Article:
Scientists present study on the mass balance of the Antarctic ice sheet
Before 2012, the Antarctic ice sheet continuously lost 76 billion tons of ice per year, which is more than all water in Lake Constance - and caused the global sea level to rise by 0.2 millimetres per year. Between 2012 and 2017, the continent lost 219 billion tons of ice, tripling the contribution to sea-level rise to 0.6 millimetres per year. Thus, the Antarctic accounts for about a third of the current acceleration in sea level rise.
The loss of ice over the last five years is due to an accelerated outflow of glaciers in the West Antarctic and on the Antarctic Peninsula, as well as less snowfall in the eastern Antarctic. The balance in the West Antarctic changed the most: The region lost 53 billion tons in the 1990s, the annual decrease in the years since 2012 increased to 159 billion tons. At the northern tip of the continent, the collapse of a large ice shelf on the Antarctic Peninsula since the early 2000s has led to an increase in ice loss of 25 billion tonnes per year. The ice sheet in the eastern Antarctic is currently growing slightly higher due to increased snow cover. However, the annual growth of five billion tons in the last 25 years cannot offset the mass loss in the West Antarctic.
Lead authors of the report are Prof. Andrew Shepherd (University of Leeds, United Kingdom) and dr. Erik Ivins (NASA's Jet Propulsion Laboratory, California, USA), with support from the European Space Agency (ESA) and NASA. "According to our analysis, the mass loss in the Antarctic has accelerated in the last decade. The continent is currently contributing to a higher sea level rise than ever before in the last 25 years. It must be a concern to the governments we trust to protect our coastal cities and communities," says Andrew Shepherd.
The comparative study accounts for the mass losses with unprecedented accuracy. From the Alfred Wegener Institute, Helmholtz Center for Polar and Marine Research (AWI), climate scientist Dr. Ing. Ingo Sasgen and the glaciologist Dr. Veit Helm involved. "We have contributed to the land elevation and ice height change in the Antarctic," says Ingo Sasgen. One of three methods underlying the Nature publication is ice mass balance based on gravitational attraction (satellite gravimetric). "The uplift arises from the decline in ice since the last ice age. The lower weight of the ice sheet leads to a delayed landing and mass change in the Earth's interior, which we have to calculate out," explains Ingo Sasgen his contribution, which is based for example on data from the GRACE satellites.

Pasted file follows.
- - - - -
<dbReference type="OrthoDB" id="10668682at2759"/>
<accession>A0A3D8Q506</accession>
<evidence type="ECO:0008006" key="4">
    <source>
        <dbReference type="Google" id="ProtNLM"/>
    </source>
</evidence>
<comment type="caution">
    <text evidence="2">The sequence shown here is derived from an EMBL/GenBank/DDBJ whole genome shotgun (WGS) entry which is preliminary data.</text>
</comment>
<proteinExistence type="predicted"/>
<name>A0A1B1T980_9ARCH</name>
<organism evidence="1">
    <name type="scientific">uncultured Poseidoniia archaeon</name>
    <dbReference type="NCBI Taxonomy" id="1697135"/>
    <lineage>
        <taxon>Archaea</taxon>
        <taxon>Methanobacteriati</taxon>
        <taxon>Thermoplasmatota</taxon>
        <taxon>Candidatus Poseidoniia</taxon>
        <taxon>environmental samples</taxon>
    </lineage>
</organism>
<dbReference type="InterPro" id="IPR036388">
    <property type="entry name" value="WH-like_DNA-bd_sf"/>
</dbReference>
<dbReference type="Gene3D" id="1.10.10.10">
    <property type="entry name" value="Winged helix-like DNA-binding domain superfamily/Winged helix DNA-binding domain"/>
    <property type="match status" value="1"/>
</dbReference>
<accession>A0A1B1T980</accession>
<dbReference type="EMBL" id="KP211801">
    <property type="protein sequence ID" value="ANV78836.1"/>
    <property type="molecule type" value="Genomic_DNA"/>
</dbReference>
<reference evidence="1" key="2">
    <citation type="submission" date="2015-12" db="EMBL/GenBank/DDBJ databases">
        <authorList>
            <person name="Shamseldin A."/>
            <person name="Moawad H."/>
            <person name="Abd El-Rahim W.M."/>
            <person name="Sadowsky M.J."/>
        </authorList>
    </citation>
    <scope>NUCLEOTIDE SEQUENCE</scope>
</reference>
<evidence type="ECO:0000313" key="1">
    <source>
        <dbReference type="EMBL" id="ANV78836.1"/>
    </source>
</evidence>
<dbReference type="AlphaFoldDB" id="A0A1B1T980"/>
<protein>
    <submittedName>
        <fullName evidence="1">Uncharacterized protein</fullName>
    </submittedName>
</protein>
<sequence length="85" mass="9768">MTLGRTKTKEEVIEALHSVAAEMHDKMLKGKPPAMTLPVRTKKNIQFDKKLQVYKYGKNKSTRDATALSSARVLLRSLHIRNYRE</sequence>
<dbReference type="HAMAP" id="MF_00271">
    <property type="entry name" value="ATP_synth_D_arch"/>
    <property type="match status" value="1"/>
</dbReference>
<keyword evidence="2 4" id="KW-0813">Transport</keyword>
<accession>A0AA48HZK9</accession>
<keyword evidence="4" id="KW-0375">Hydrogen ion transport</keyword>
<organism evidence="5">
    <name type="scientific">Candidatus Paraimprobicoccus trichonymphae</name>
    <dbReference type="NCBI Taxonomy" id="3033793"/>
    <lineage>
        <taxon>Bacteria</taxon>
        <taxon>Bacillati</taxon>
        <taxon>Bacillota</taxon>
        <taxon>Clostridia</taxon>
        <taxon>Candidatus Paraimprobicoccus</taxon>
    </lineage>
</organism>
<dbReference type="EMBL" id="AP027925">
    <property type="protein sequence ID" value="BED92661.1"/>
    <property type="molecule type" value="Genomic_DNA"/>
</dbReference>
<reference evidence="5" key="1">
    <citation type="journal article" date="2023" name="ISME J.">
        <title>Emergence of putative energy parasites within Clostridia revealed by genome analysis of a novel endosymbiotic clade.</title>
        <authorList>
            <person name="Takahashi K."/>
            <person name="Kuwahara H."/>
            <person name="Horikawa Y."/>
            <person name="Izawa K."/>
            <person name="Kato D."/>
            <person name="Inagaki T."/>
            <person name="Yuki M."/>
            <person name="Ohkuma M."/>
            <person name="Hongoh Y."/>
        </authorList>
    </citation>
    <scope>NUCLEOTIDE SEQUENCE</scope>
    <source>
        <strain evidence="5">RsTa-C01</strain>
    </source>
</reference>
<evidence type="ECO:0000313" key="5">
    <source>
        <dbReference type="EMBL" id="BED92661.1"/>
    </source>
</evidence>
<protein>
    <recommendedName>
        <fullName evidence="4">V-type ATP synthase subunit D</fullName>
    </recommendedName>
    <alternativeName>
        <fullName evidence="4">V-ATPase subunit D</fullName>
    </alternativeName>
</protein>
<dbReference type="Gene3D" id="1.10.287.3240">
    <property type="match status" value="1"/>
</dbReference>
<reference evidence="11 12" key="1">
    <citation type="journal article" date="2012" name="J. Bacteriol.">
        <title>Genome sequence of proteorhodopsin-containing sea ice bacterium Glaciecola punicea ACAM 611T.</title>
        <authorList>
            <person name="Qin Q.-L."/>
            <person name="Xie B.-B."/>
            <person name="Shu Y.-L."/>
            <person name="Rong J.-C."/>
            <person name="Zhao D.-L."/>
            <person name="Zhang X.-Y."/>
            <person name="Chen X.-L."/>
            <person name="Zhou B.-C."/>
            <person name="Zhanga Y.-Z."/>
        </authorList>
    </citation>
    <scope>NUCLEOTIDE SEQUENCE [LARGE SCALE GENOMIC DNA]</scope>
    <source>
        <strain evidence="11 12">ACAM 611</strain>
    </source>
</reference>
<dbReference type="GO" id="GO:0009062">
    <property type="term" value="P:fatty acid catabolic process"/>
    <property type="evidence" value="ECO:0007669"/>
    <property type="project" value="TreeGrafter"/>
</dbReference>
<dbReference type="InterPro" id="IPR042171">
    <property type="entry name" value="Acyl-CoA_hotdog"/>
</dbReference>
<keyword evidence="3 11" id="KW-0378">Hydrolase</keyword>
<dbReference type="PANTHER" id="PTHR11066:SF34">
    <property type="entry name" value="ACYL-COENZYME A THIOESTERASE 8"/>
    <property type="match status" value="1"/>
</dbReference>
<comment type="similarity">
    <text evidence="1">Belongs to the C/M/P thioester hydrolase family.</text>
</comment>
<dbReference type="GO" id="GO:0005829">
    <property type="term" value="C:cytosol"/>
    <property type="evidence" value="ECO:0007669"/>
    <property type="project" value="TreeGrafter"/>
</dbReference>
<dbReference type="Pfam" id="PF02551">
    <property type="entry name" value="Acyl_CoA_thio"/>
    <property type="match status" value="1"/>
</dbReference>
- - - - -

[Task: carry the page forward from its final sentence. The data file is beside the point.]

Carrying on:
Another method that was used in the comparative study is the direct measurement of altitude changes with the help of radar waves, the satellite altimetry. These data were evaluated by, among others, Veit Helm. They date back to the early nineties and form a complete time series, which is currently being continued by the ESA satellite CryoSat-2. "With the publication and other underlying Technical Reports, the Intercomparison Group is making an important contribution to monitoring sea-level rise and to forecasting which scenarios we need to prepare for in the future," says the AWI climate researcher.